Still, the prospect of a turn to the left under Obama’s aegis is an almost groundless hope. Yet there are many “progressive” people and organizations who should know better who declare themselves pro-Obama, not just anti-Hillary. I don’t get it. Have they forgotten about “critical support”? For all practical purposes, we may be stuck with the bad choices our party duopoly offers us, but we surely don’t have to support them with more enthusiasm than they deserve.

This brings me back to Hillary’s “demographics.” The obvious explanation is that white working class people are more racist than white liberals. But this is a self-congratulatory canard. We white liberals are as racist as anybody; and, in any case, it doesn’t seem that Obama’s racial “identity” is a problem for most of Hillary’s supporters. I think that if what we are being told about Hillary’s demographics is correct, the explanation has more to do with good, old-fashioned culture conflict than anything else. Remarkably, in view of what her public persona used to be, Hillary has become the standard bearer for folks who don’t like snooty liberals or youthful idealists all that much. But there’s no reason why she should be their candidate more than Obama or why all Democratic voters, along with others too, can’t “all just get along.” If the divide the media speak of is real, given money enough and time, Obama should be able to win Hillary’s constituencies over.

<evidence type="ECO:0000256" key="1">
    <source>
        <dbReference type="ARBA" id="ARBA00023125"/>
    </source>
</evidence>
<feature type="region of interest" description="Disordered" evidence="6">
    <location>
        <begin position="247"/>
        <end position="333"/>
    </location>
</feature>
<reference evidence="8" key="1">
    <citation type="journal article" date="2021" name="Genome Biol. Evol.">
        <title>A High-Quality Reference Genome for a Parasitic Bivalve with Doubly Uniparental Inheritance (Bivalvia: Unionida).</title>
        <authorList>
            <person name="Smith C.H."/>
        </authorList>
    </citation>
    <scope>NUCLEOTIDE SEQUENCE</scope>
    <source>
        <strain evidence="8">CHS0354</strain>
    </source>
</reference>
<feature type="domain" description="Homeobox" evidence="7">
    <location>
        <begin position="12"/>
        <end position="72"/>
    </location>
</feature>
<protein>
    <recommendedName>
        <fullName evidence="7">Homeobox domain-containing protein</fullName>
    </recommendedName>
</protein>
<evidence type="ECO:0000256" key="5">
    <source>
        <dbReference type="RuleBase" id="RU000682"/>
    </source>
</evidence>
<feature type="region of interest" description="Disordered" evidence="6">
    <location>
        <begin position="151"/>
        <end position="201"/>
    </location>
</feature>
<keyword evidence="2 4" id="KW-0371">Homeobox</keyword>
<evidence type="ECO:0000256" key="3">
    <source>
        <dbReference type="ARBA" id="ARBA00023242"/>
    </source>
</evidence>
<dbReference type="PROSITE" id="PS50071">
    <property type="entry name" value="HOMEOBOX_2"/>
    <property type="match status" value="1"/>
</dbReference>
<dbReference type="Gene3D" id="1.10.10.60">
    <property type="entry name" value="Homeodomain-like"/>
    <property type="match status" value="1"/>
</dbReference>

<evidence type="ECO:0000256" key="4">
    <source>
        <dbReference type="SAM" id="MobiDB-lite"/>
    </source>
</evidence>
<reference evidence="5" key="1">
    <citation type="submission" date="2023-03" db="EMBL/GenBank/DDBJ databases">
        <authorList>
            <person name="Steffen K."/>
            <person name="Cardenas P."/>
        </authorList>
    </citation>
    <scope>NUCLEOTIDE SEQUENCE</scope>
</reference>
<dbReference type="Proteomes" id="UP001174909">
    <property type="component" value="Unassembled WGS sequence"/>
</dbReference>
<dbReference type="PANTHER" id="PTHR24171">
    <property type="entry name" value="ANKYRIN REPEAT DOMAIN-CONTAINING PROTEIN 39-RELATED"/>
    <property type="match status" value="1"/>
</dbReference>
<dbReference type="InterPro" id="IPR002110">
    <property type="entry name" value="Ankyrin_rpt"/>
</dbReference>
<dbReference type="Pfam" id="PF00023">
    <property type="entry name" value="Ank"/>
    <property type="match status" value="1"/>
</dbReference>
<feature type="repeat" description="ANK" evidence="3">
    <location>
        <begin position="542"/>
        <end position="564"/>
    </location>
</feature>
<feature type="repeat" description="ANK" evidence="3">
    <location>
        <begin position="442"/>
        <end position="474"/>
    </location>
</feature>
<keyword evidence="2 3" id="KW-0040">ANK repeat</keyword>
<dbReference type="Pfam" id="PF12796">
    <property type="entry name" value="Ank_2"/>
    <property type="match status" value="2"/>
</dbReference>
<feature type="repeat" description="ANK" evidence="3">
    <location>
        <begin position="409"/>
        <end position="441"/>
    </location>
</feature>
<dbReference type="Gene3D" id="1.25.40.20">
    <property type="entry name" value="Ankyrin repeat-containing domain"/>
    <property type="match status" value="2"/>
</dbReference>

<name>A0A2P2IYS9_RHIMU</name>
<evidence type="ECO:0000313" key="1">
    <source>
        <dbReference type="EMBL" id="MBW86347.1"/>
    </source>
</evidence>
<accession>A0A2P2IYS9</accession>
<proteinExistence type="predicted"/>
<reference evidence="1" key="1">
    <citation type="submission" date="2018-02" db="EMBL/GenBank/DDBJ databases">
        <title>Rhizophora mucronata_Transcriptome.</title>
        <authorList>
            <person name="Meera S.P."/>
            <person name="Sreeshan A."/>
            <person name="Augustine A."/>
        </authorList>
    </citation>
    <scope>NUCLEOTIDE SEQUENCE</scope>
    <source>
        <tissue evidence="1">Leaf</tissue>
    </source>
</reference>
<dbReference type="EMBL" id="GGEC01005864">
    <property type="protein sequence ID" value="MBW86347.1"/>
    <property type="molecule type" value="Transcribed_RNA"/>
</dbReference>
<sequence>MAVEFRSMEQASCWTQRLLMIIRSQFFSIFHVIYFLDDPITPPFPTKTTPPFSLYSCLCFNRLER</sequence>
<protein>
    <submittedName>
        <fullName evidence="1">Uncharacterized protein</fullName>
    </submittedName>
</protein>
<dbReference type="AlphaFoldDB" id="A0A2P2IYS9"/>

I suspect, though, that the media have got it wrong, for a change; that Obama is already doing well among voters in Hillary’s purported demographic. This may just be wishful thinking; it would not be the first time that I’ve hoped, against the odds, that somebody would trounce the Clintons. Unfortunately, we’ll never know for sure because in our political culture, media prophecies have a way of becoming self-fulfilling. It wouldn’t be this way if we had a more intellectually serious and politically responsible media culture; in other words, if the corporate and corporate-friendly media weren’t calling the shots. But, if that were the case, we’d have better ways than voting for Obama to combat Clintonism too.

Wednesday, April 2, 2008

"None of Your Business"